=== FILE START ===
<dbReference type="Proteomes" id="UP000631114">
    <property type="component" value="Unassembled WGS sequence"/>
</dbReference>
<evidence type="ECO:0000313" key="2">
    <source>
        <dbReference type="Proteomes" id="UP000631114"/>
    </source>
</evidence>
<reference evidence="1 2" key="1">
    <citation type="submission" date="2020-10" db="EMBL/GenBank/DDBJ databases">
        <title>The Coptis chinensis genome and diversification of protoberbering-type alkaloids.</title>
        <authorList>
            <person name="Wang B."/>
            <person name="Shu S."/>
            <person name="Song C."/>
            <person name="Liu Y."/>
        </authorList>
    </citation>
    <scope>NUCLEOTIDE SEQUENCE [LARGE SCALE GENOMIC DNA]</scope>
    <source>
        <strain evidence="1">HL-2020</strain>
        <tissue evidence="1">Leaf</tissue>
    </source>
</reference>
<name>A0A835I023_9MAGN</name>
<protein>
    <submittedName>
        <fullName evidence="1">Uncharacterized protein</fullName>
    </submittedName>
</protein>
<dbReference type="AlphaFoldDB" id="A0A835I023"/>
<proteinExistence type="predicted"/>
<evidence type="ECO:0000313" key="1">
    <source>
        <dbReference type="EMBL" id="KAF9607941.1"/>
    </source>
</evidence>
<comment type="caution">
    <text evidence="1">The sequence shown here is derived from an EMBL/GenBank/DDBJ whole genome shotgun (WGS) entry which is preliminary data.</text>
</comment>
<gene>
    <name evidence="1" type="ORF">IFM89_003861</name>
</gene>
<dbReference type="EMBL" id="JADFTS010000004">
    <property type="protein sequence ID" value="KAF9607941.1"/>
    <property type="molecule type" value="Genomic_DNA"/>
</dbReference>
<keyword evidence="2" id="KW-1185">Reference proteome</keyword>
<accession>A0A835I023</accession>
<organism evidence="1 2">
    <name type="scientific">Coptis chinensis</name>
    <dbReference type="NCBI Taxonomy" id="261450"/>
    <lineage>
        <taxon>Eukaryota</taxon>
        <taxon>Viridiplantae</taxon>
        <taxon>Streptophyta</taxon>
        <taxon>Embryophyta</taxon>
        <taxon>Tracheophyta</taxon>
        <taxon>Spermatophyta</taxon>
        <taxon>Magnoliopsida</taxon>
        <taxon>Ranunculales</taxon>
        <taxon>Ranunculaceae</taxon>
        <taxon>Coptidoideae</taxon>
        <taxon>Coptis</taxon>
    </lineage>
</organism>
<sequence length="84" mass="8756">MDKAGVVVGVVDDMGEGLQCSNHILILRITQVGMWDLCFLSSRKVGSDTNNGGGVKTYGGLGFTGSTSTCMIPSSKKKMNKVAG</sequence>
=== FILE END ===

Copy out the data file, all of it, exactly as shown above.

<dbReference type="Proteomes" id="UP000631114">
    <property type="component" value="Unassembled WGS sequence"/>
</dbReference>
<evidence type="ECO:0000313" key="2">
    <source>
        <dbReference type="Proteomes" id="UP000631114"/>
    </source>
</evidence>
<reference evidence="1 2" key="1">
    <citation type="submission" date="2020-10" db="EMBL/GenBank/DDBJ databases">
        <title>The Coptis chinensis genome and diversification of protoberbering-type alkaloids.</title>
        <authorList>
            <person name="Wang B."/>
            <person name="Shu S."/>
            <person name="Song C."/>
            <person name="Liu Y."/>
        </authorList>
    </citation>
    <scope>NUCLEOTIDE SEQUENCE [LARGE SCALE GENOMIC DNA]</scope>
    <source>
        <strain evidence="1">HL-2020</strain>
        <tissue evidence="1">Leaf</tissue>
    </source>
</reference>
<name>A0A835I023_9MAGN</name>
<protein>
    <submittedName>
        <fullName evidence="1">Uncharacterized protein</fullName>
    </submittedName>
</protein>
<dbReference type="AlphaFoldDB" id="A0A835I023"/>
<proteinExistence type="predicted"/>
<evidence type="ECO:0000313" key="1">
    <source>
        <dbReference type="EMBL" id="KAF9607941.1"/>
    </source>
</evidence>
<comment type="caution">
    <text evidence="1">The sequence shown here is derived from an EMBL/GenBank/DDBJ whole genome shotgun (WGS) entry which is preliminary data.</text>
</comment>
<gene>
    <name evidence="1" type="ORF">IFM89_003861</name>
</gene>
<dbReference type="EMBL" id="JADFTS010000004">
    <property type="protein sequence ID" value="KAF9607941.1"/>
    <property type="molecule type" value="Genomic_DNA"/>
</dbReference>
<keyword evidence="2" id="KW-1185">Reference proteome</keyword>
<accession>A0A835I023</accession>
<organism evidence="1 2">
    <name type="scientific">Coptis chinensis</name>
    <dbReference type="NCBI Taxonomy" id="261450"/>
    <lineage>
        <taxon>Eukaryota</taxon>
        <taxon>Viridiplantae</taxon>
        <taxon>Streptophyta</taxon>
        <taxon>Embryophyta</taxon>
        <taxon>Tracheophyta</taxon>
        <taxon>Spermatophyta</taxon>
        <taxon>Magnoliopsida</taxon>
        <taxon>Ranunculales</taxon>
        <taxon>Ranunculaceae</taxon>
        <taxon>Coptidoideae</taxon>
        <taxon>Coptis</taxon>
    </lineage>
</organism>
<sequence length="84" mass="8756">MDKAGVVVGVVDDMGEGLQCSNHILILRITQVGMWDLCFLSSRKVGSDTNNGGGVKTYGGLGFTGSTSTCMIPSSKKKMNKVAG</sequence>